(Bloomberg) -- U.K. Prime Minister Theresa May’s call for a snap election has done little to inspire confidence among portfolio managers on the pound’s prospects.
That’s in contrast to how markets initially reacted to the plan, with the pound rallying on the news and some analysts reconsidering their bearish calls on the currency on hopes for a smoother exit from the European Union. The risks from Brexit and a slowdown in the U.K. economy have Allianz Global Investors and J.P. Morgan Asset Management expecting the currency to head lower.
Polls show the vote in June will give May’s Conservative Party a larger majority as she heads into talks to leave the bloc, which she argues will improve her negotiating position. Yet this increases the probability of a hard Brexit, according to Kacper Brzezniak, portfolio manager at Allianz GI.
“We actually took the opportunity to short sterling after this recent rise,” said London-based Brzezniak at Allianz GI, which oversees assets totaling 480 billion euros ($524 billion). It sold at current levels and is targeting a fall to $1.24-$1.25, he said.
Extreme short sterling positioning was “a big factor” in triggering a surge in the currency since May’s April 18 election call, Brzezniak said, rather than a sea-change in sentiment on how Brexit talks pan out.
Options prices suggest that the pound might struggle to strengthen much more from here. The premium on one-month risk-reversal options, which expire close to the June 8 election, flipped in favor of euro calls from puts on April 26 as the French election yielded a market-friendly outcome for the common currency.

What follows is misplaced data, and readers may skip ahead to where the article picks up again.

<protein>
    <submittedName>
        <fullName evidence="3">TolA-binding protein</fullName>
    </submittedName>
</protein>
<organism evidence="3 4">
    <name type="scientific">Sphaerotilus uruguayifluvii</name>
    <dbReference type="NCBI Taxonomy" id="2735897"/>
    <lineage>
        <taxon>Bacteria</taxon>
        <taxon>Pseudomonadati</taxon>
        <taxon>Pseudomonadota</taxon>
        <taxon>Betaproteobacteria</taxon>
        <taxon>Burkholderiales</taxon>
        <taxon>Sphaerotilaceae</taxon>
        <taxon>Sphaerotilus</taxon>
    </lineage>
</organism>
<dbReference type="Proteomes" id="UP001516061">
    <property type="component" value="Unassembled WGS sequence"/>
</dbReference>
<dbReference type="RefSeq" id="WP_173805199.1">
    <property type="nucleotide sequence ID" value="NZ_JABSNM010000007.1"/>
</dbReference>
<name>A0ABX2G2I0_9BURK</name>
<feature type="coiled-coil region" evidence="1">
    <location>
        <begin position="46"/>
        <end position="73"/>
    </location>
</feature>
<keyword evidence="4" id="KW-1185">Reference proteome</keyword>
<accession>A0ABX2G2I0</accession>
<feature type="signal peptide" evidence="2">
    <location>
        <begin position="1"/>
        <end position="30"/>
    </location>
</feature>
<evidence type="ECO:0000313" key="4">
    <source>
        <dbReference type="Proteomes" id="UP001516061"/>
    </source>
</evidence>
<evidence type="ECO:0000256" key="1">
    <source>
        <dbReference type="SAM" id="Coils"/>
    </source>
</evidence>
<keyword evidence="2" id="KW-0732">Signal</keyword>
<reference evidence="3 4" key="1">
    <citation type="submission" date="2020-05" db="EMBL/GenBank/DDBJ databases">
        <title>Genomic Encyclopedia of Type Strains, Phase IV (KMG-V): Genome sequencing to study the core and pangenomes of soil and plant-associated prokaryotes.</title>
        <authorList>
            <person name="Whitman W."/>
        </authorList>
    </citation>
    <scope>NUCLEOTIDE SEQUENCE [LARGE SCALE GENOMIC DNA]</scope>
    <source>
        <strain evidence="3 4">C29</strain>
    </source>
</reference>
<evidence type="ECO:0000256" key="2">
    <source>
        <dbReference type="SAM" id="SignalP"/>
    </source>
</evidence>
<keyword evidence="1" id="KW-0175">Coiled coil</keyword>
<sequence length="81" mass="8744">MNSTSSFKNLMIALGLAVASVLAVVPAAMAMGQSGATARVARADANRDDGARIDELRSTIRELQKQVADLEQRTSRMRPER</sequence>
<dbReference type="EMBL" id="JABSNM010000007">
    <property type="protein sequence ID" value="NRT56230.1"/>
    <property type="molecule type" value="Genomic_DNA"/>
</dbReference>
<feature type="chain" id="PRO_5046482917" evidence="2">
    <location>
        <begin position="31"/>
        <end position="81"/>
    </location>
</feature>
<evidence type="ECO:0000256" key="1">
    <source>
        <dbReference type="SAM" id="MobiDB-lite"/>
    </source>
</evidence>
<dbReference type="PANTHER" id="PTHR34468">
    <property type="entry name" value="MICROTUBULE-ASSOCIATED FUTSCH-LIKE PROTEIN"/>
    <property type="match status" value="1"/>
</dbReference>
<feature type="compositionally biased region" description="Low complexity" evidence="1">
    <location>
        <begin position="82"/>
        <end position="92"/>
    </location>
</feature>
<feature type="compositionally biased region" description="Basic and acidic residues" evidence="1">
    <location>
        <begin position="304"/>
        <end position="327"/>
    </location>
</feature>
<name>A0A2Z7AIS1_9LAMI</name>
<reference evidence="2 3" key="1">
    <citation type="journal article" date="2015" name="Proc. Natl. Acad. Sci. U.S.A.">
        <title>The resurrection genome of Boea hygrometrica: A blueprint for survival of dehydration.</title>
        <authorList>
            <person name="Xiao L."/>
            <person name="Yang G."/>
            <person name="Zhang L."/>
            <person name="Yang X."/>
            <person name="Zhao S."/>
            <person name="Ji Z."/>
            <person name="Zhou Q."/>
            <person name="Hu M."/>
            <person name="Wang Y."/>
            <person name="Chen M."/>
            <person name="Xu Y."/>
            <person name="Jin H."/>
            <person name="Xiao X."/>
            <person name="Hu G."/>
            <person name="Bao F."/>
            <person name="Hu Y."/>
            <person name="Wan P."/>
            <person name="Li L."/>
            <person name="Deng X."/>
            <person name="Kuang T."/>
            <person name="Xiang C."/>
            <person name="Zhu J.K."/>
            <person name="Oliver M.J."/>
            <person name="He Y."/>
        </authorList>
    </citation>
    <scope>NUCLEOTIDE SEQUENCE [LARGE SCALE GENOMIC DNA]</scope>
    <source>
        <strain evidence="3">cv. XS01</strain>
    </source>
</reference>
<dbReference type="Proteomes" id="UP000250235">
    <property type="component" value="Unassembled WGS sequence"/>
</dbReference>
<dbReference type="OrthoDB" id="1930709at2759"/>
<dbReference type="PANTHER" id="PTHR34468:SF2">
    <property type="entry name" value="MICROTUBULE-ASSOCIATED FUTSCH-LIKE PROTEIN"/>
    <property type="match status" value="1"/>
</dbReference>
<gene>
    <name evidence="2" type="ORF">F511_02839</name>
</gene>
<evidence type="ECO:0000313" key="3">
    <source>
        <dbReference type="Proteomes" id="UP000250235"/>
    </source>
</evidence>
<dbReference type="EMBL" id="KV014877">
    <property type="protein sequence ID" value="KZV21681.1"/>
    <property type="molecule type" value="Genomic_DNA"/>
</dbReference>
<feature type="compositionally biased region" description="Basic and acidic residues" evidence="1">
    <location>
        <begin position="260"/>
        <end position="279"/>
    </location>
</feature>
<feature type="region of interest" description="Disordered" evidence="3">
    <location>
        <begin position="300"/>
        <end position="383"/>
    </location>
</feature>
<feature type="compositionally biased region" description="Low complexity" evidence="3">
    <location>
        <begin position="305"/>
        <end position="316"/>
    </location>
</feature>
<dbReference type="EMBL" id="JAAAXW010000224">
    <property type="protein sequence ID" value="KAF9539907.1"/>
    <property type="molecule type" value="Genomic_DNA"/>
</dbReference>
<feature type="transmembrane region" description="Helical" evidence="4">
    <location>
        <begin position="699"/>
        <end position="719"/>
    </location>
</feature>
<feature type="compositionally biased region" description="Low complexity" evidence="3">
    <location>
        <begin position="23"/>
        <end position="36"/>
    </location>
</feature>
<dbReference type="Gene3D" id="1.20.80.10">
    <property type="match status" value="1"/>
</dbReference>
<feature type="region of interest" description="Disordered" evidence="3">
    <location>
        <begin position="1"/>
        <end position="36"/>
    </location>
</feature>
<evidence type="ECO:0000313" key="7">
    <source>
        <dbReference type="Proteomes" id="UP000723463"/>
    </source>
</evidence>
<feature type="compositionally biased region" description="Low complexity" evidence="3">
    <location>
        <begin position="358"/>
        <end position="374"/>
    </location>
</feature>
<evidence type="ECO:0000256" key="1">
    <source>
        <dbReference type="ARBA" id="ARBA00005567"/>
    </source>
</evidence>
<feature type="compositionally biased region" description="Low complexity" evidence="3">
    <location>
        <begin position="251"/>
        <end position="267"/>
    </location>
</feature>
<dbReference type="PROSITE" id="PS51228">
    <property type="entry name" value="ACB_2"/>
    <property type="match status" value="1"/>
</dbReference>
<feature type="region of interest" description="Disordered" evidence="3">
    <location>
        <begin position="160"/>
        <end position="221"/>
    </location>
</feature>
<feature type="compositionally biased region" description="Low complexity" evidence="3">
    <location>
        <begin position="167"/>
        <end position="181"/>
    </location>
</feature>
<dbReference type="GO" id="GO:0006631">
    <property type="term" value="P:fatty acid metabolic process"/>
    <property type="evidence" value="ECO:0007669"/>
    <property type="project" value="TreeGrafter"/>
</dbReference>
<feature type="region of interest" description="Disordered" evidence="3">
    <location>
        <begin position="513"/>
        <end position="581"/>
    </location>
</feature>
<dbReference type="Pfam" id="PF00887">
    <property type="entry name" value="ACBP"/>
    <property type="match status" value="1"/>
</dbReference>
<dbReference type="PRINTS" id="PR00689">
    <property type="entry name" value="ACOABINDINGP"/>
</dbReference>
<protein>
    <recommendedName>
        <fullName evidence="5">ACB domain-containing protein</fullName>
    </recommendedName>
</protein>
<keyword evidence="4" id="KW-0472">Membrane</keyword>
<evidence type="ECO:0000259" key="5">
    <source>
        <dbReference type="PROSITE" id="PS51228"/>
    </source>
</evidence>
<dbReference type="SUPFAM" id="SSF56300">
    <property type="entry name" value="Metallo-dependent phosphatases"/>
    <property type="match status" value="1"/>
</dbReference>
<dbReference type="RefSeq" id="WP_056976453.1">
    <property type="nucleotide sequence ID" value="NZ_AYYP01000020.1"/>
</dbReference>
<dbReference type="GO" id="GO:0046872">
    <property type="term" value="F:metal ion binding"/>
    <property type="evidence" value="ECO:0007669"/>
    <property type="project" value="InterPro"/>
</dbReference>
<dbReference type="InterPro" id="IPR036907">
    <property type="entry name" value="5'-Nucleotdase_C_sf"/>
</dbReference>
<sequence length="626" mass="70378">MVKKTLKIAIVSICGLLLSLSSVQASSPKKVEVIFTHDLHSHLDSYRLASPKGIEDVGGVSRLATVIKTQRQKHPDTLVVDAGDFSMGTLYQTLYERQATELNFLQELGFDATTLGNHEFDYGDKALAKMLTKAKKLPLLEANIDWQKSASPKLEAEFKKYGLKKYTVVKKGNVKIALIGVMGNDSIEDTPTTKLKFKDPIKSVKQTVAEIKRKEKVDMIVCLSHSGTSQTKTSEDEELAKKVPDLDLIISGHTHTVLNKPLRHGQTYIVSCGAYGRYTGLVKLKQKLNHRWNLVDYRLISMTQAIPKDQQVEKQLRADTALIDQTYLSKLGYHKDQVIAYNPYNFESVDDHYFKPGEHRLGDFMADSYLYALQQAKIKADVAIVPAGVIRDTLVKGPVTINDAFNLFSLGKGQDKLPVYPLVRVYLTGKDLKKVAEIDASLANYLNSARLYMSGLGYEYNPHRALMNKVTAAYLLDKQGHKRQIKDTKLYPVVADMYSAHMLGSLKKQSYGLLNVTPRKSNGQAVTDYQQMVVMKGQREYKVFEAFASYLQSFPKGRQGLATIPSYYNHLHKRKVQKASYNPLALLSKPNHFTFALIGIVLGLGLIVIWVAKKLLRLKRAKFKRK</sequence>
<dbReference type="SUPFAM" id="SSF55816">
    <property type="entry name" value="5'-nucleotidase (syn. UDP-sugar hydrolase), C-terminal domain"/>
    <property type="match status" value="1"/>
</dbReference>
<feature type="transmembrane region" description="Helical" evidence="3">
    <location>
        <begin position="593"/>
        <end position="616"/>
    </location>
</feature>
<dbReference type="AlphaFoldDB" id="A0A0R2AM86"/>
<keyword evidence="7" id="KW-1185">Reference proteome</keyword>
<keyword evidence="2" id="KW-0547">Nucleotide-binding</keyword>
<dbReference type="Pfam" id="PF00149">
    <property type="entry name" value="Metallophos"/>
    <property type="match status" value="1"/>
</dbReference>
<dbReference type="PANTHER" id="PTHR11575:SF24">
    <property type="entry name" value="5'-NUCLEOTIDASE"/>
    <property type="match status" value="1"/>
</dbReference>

Recent U.K. economic data has been far from encouraging with retail sales recording their largest decline in seven years in the first quarter and cracks appearing in public finances.
“We have for some time had a cautious outlook about the U.K., reflected in portfolios by an underweight position toward U.K. assets,” said Jaisal Pastakia, investment manager at Heartwood Investment Management, which has over 2.4 billion pounds of assets.
While U.K. equities are still a focus for J.P. Morgan Asset Management, Vincent Juvyns, global market strategist, expects the pound to remain under pressure while the Brexit negotiations play out. While the snap election might strengthen the Conservative Party’s position it will still be challenging to get to a mutually satisfactory agreement in the talks, he said.
“We have already lost quite a bit of time because we are already a month in into the two-year Brexit negotiation period and more than 20,000 European directives have to be renegotiated,” Juvyns said. “This is going to be very challenging.”